Research shows that the architecture itself can be caring and have a positive influence on people’s well-being. The key in this context is to create a human-scaled architecture, as we design Olsrød’s nursing home as a green inclusive village with a homely atmosphere.
Village for elderly with cognitive impairment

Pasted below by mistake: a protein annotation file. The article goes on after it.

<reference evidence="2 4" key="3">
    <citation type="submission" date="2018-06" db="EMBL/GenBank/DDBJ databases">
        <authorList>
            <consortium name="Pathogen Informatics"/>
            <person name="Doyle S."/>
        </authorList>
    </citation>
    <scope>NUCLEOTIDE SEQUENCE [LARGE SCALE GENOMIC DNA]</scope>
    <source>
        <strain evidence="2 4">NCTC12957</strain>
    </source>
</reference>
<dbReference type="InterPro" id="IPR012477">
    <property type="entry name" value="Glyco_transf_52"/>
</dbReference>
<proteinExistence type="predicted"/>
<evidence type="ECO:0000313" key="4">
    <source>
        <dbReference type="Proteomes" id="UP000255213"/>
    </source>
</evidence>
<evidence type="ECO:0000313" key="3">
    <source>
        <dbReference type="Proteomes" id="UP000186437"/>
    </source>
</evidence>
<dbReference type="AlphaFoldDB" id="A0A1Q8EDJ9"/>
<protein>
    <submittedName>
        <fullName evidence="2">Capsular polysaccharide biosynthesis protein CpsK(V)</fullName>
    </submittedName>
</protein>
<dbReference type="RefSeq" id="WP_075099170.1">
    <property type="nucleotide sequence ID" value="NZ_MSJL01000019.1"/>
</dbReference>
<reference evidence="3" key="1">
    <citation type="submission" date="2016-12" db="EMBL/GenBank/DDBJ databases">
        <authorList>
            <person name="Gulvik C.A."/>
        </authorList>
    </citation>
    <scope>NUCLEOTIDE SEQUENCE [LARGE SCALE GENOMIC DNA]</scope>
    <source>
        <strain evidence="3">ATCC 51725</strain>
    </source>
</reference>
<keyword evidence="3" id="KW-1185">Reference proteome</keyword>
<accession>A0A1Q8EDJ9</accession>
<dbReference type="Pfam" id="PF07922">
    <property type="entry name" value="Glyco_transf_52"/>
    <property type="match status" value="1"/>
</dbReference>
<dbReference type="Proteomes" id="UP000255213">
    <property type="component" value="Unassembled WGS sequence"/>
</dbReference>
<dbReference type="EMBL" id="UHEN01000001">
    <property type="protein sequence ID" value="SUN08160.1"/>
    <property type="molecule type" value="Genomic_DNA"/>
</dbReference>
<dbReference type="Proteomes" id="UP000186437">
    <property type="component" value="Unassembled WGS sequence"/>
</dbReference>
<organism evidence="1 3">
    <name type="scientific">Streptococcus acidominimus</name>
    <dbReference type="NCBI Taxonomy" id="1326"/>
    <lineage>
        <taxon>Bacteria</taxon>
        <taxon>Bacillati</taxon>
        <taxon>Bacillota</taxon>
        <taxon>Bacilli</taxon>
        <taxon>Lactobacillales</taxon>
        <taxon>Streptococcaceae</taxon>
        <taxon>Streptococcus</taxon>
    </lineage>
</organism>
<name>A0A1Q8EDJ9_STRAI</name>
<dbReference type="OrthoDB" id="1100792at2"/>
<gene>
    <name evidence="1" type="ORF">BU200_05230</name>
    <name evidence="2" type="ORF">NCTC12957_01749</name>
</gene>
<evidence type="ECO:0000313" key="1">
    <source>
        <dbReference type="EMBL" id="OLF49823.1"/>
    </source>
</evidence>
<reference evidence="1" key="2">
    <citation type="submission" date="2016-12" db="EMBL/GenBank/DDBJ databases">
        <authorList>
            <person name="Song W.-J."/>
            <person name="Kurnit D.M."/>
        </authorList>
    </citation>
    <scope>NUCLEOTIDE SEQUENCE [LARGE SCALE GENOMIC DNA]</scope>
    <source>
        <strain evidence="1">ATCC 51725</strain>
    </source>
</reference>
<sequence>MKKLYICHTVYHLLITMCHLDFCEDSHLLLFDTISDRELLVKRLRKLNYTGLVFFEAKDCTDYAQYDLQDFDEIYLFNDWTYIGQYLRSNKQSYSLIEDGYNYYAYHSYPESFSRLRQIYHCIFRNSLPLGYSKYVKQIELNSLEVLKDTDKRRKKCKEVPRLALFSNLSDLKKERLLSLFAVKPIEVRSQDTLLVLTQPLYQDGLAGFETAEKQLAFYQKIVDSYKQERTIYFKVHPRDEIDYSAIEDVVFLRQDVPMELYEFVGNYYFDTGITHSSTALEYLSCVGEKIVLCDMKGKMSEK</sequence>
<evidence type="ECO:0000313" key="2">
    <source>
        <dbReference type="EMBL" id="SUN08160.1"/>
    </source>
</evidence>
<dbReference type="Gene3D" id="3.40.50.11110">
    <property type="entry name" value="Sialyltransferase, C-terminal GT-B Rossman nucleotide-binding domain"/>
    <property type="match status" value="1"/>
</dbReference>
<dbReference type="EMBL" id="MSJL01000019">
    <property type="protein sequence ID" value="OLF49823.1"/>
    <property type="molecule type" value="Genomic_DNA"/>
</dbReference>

A new living and treatment centre for aging people with different cognitive impairments should be focused on the needs of residents and their relatives. The centre must contain well-known elements from the residents’ everyday life, which can create a feeling of security and contribute to the residents’ control over their everyday experiences. It therefore places a greater demand on the buildings not being characterized as an institution, but as a small society. The village should include a multitude of features constantly distributed between the private residences and the social common areas, which are tied together by urban and natural spaces. The built environment in itself should facilitate the residents’ gradual transition from being “well-functioning” to being care-dependant, and provide the residents with an experience of daily stability and normalcy in an often-confusing new reality. A person with dementia will experience being confronted with a basic sense of being lost, with a sense of mental homelessness, where she will constantly search for something recognizable in her surroundings: this is why it is essential for the Olsrød nursing home to provide its users with friendly, clearly-arranged spaces.